Cheltenham: Irish fail to strike gold as fairytale dream fades

There was, unfortunately, no fairytale ending for the soon-to-retire AP McCoy in the last race of this year’s Cheltenham Festival — one renamed in his honour for the occasion.

Cheltenham: Irish fail to strike gold as fairytale dream fades

And no Gold Cup success for Ireland, either.

Drat and double drat!

Not just that, but victory for Next Sensation in that closing AP McCoy Grand Annual Handicap Steeple Chase deprived the Irish ‘raiders’ of overall boasting rights given it delivered a 14th win this week for the home ‘team’ against the visitors’ 13.

Still, the great man got the send-off he deserved.

“The crowd cheered me all the way to the start and all the way back in,” said the 19-times champion jockey.

“The people are amazing but I feel quite guilty, because Next Sensation won the race.

“All congrats to him but it was very emotional coming back in,” McCoy added.

“I feel I’m a very lucky person to have done what I’ve done and to have the life I’ve had.

“It’s a privilege to live my life through my hobby,” he said.

“I’ll never forget the reception I’ve been given today.

“It is people like this I am going to miss.”

Like most Cheltenhams then, this one will forever be tinged with green memories.

That’s not just because of McCoy’s farewell, but for the festival record eight winners across the four days, that were trained by the Carlow-based Willie Mullins.

A racegoer sports a Comic Relief red nose on Gold Cup Day at

Cheltenham yesterday. Picture: Joe Giddens/PA Wire

Among those winners was Faugheen, a horse dubbed ‘The Machine’ and it is a moniker that could just as easily be applied to the Mullins operation in Closutton, which somehow manages to scale ever greater heights, year after year.

Mullins sealed the historic number eight here with Killultagh Vic’s success in the second-last race of the meet, his astonishing week only emphasised by the fact that four more of his horses claimed second-place finishes and five more third.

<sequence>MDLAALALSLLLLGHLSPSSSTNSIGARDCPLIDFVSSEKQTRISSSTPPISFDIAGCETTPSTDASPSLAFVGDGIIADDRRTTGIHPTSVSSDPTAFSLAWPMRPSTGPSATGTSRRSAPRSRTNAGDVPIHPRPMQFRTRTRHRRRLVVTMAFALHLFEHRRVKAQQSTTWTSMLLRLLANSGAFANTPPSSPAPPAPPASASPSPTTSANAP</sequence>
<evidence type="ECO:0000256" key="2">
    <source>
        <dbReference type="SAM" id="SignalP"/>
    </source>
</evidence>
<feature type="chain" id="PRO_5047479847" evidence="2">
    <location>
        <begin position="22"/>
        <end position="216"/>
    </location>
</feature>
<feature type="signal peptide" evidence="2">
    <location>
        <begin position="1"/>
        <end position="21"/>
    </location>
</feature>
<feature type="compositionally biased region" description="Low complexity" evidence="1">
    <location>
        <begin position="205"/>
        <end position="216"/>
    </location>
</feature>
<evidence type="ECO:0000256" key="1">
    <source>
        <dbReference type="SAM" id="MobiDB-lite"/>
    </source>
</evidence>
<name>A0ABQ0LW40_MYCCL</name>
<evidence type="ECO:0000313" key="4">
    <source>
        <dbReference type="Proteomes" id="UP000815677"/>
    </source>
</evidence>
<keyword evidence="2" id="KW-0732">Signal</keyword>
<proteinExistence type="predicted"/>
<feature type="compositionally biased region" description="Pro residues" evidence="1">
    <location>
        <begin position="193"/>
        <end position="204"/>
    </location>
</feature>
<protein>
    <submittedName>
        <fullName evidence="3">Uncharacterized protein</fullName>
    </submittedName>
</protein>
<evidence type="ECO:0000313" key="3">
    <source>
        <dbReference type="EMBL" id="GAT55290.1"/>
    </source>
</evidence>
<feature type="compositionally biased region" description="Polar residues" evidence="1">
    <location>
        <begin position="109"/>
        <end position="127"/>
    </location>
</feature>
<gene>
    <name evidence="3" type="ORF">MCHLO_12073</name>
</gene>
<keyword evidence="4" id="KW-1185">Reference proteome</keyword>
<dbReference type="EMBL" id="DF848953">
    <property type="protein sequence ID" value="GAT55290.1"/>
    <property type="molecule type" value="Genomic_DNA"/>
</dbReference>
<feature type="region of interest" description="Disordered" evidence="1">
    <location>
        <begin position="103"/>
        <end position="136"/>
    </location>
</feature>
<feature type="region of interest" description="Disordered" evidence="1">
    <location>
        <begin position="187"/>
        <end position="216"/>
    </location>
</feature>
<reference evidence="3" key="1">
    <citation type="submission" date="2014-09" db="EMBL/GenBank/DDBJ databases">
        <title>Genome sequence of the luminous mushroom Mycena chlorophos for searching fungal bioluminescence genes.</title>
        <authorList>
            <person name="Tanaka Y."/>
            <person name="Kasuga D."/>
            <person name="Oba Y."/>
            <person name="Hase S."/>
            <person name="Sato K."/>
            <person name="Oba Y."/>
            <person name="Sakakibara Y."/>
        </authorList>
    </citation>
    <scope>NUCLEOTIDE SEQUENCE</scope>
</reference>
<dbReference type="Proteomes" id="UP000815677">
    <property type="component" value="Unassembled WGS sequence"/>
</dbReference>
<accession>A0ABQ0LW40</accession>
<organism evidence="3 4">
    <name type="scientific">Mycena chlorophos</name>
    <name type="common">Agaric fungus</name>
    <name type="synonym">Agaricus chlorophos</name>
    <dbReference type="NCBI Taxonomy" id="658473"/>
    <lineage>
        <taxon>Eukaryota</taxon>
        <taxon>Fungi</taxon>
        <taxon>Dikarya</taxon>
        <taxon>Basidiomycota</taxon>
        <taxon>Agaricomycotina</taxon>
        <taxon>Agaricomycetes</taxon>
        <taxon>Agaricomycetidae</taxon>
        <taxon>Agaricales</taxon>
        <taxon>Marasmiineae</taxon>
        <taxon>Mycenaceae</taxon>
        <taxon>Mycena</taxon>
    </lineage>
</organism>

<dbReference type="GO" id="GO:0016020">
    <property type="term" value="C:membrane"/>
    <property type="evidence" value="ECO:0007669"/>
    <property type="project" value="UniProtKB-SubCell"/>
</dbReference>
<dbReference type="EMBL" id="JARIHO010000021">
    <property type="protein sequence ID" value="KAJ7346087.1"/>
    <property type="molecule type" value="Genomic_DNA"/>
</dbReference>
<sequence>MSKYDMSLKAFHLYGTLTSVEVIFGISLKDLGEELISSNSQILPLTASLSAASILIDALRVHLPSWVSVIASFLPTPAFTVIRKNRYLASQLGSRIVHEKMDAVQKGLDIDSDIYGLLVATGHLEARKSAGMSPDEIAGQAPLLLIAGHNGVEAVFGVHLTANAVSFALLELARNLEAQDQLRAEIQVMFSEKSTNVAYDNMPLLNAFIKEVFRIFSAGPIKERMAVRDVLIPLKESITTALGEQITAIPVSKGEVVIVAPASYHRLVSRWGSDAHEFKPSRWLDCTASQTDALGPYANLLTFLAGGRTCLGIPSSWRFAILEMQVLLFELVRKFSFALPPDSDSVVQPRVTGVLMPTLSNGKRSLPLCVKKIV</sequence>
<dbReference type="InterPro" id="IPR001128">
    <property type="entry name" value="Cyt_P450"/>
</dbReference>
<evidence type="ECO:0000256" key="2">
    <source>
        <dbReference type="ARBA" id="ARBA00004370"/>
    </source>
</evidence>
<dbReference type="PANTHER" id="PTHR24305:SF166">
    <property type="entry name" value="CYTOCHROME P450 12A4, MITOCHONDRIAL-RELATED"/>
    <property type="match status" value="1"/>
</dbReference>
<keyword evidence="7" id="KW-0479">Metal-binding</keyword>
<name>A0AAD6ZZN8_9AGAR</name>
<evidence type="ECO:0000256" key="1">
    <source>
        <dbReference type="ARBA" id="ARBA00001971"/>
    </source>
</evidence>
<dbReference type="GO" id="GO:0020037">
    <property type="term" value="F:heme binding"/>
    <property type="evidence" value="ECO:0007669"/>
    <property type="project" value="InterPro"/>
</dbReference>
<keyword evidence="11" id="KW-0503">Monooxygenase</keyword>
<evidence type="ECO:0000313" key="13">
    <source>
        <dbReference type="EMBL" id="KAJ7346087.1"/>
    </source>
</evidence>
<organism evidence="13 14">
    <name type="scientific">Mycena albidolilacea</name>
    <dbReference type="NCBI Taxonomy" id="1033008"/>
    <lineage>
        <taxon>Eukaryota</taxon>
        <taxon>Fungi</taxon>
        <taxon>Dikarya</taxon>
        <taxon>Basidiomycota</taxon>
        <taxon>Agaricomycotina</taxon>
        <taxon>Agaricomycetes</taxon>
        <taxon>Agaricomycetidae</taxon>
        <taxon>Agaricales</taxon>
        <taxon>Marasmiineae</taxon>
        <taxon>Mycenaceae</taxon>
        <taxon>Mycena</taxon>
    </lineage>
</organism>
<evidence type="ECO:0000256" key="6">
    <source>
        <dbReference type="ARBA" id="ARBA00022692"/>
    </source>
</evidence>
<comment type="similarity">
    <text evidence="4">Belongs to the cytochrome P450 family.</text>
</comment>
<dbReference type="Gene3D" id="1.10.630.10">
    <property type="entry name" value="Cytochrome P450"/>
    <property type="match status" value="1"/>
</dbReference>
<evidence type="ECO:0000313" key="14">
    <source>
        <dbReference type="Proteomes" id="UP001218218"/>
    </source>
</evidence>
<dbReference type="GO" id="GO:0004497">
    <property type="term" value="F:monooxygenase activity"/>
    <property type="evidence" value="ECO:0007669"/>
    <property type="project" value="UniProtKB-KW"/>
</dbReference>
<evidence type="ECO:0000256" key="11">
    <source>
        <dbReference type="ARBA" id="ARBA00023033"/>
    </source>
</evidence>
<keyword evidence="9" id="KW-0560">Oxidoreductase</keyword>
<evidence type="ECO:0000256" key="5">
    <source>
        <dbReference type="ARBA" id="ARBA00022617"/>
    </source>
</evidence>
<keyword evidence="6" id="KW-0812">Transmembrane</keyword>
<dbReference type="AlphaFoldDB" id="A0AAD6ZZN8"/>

The only blot on a copybook that still received an A+ was a length-and-half failure by his fancy Djakadam and Ruby Walsh to the eventual Gold Cup winner Coneygree — but it was at least a loss that came unattached to what-ifs.

“We ran well,” Mullins said after watching another of his horses fall one place short in the blue riband race for the fifth time in his long and illustrious career.

“We have absolutely no excuses. He jumped great, got good position, so I was happy enough.”

It was, at least, a race that did justice to a week that depended so much on Mullins’ mounts for its standout performances.

They started with the very first of the 27 runs on Tuesday, when Douvan blew everyone away.

That was merely the beginning of a two-day assault by the punters on the bookies.

However, the balance was redressed as the week went on, thus ensuring that most people will have likely woken up this morning with empty wallets to go alongside their sore heads and bloated stomachs.

Such is the norm at Cheltenham, where the calibre of fare on the track is in marked contrast to some of the behaviour that goes on away from it, particularly when the sun goes down and the normally sleepy Cotswolds spa town can start to resemble the last days of Rome.

Yet again, however, it was all worth it in the end.

In total, 248,521 people took in the events this year first-hand, a figure accommodated by a recovering economy in the UK and Ireland and the efforts of the Jockey Club to take a bellows to the blaze that is the ever burgeoning interest in this festival.

Only 360 days until we get to do it all over again. I’m looking forward to it already.

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